The heyday of authentic jukeboxes is long over. With many bars installing those nasty touchscreen digital Internet boxes, the old school record-flipping kind of jukebox is a dying breed. And this is in the town that originated the concept of jukeboxes back in 1889. So what denotes a quality juke these days? It's subjective, but there are some key signifiers: diversity of the records and mood-setting capabilities. In this column we seek out and celebrate the remaining machines. We also measure their success with a one to five drinks scale, based on how long you'll want to linger and listen.
|The jukebox at the Last Call.|
With rainbow flags flying high, the Castro is a go-to destination for tourists and locals. It's old movie houses and wine bars, Hot Cookie and Lady Gaga, street fairs and protests. The bars in this neighborhood are packed to the brim every night of the week. But while there are a few noteworthy classic jukeboxes within them, sadly, most bars have opted for the digital breed.
1. Tucked away on an offshoot of Castro Street proper, sits unassuming and relatively diminutive watering hole, Last Call Bar
. While other bars in the area are flashier, louder, perhaps even more crowded, Last Call has something on them all -- a jukebox jam-packed with female pop. Sure, the box has male-fronted acts as well (A Flock of Seagulls was playing when I walked in), but its lady contributions are plentiful. In the mood for old soul? Push the button for Nina Simone. Rather dance to modern pop? Choose from a healthy smattering of Madonna, Gaga, or Pink. There also are musical offerings from the likes of Dusty Springfield, Dionne Warwick, Dolly Parton, and Loretta Lynn.
The bar's excellent vodka gimlet pairs nicely with those albums sounds, too. A little bit of vintage elegance, smooth dark wood surfaces, cocktails in an actual martini glass, and music spanning decades, genres. I could've basked in the glow of strong female voices all night -- if it wasn't for those pesky techno remixes patrons kept choosing.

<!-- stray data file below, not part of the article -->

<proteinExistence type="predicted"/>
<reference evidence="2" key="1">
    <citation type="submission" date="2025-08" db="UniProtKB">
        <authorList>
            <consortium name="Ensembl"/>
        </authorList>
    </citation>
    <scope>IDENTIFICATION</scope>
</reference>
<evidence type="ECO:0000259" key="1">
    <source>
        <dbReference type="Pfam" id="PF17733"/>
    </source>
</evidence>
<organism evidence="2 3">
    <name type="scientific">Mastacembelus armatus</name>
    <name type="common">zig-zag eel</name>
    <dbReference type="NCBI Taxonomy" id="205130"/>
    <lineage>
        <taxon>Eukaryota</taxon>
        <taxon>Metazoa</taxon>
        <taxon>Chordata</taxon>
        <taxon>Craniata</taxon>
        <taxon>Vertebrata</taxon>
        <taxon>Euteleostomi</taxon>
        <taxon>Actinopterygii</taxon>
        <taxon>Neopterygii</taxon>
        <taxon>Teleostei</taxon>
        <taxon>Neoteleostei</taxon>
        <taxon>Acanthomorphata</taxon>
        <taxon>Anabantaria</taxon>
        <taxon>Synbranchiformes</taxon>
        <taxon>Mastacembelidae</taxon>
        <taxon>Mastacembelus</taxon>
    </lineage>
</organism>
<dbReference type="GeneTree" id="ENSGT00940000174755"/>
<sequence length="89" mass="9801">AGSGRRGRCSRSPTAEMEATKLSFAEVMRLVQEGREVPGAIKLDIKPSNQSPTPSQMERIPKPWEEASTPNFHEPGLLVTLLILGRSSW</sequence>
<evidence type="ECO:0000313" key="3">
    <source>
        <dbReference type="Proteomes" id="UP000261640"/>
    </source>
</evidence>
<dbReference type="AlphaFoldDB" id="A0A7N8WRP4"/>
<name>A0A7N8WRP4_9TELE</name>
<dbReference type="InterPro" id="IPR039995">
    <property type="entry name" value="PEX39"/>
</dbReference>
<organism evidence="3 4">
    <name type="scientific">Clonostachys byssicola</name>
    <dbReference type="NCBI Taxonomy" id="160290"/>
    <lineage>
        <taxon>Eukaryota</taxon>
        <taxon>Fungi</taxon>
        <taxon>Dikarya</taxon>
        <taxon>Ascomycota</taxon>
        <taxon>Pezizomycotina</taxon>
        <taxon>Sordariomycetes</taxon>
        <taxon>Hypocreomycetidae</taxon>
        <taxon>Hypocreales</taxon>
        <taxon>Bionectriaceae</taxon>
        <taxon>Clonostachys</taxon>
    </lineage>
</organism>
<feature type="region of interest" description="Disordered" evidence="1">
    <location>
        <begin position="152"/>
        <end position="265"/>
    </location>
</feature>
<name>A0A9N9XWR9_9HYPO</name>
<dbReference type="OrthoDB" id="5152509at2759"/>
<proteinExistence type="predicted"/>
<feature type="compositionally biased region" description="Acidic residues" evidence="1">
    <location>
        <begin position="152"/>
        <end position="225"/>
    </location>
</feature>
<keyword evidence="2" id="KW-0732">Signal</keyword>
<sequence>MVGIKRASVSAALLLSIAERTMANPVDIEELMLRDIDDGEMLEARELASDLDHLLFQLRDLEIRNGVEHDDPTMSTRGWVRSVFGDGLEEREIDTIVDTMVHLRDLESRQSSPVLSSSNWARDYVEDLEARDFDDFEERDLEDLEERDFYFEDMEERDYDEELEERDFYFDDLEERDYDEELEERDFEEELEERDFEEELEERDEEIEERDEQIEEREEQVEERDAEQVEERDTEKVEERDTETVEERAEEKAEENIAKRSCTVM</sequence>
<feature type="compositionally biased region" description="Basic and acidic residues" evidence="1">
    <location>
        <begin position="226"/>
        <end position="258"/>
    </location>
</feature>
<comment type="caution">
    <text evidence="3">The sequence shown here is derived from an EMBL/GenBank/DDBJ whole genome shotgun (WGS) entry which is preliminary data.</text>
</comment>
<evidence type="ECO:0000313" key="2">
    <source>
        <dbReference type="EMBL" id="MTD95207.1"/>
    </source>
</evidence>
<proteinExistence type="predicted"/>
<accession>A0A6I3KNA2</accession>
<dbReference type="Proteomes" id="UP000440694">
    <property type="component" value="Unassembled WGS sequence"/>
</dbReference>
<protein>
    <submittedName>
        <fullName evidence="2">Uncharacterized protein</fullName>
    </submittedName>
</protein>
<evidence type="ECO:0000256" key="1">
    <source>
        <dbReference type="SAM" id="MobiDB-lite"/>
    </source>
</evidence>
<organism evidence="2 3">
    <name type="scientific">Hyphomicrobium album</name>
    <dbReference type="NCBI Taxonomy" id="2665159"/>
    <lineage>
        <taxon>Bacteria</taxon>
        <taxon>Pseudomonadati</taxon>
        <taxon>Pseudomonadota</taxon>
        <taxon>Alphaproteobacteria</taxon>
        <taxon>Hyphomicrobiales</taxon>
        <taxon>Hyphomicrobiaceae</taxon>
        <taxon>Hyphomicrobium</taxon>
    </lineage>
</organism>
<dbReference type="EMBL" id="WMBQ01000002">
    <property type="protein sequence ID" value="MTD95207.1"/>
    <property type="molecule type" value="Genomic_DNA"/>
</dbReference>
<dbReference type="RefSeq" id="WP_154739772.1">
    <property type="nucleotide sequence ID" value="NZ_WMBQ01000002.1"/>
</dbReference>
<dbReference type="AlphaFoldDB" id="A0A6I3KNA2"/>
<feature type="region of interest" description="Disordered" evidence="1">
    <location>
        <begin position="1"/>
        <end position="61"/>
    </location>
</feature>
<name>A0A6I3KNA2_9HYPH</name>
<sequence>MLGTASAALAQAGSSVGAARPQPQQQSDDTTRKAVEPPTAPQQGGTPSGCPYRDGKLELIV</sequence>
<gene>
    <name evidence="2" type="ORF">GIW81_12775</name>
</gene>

Juke rating: 4 drinks
2. The jukebox at Lucky 13
is likely as punk as they come. Not only does it include albums of the kind (Dead Kennedys, Bad Brains), but the personality of the box is equally as punk in essence: much of it is comprised of scrappy, homemade mixed CDs. Some of the mixes come with helpful titles (Songs in the Key of Pussy) and many feature that familiar hardcore sound -- Buzzcocks, Cocksparrer, even oi music like Sham 69. The regretfully titled mix "Poontastic" actually features some great tracks by Wanda Jackson, the Muffs, and Blondie. Among the actual albums, there are at least two Johnny Cash records, par for the course in punk and rockabilly establishments.
After thoughtfully scanning the offering, a drinking companion remarked, "This is the Motorhead of jukeboxes." He had a point -- it was mean, lean, and right to the point.
One Yelp review also put it quite nicely, "In the age of touchscreen download whatever crap you like multi-media machines, Lucky's jukebox is still rocks carefully, hand-selected punk, metal, country and hip-hop that goes down smooth like a PBR tall-boy (which they serve)."
The bar definitely has its highlights too. The drinks are stiff, there's a photobooth and pinball machine, foosball and sometimes, salty popcorn. And the albums in the jukebox are often rotating, changed out for fresh mixes, which makes it a bar to return to. My only minor squabble: perhaps a bit too much of the rougher stuff.Juke rating:
|The juke at Sparky's|
3. The biggest surprise in the neighborhood -- Sparky's 24 Hour Diner
, the debatably popular late-night greasy spoon, has an old jukebox. Between rushing to order a beer before 2 a.m. and scanning the giant menu for the best possible food option, patrons can head over to the juke in the back room to choose from a pedestrian mix of jams. That's not to say its music isn't enjoyable; it has Marc Bolan, James Brown, and the B52s -- everything you'd need to keep the mood celebratory, just nothing to keep you after the meal. Juke rating:
1 drink, and a plate of French fries
That rounds out the Castro's jukebox offerings. While other bars in the hood may have traditional machines or feature the digital monstrosities, our selection is meant to highlight the particularly noteworthy of the bunch. Next up: we hit everyone's favorite, the Tenderloin, in search of jukes, sock full of quarters in hand.
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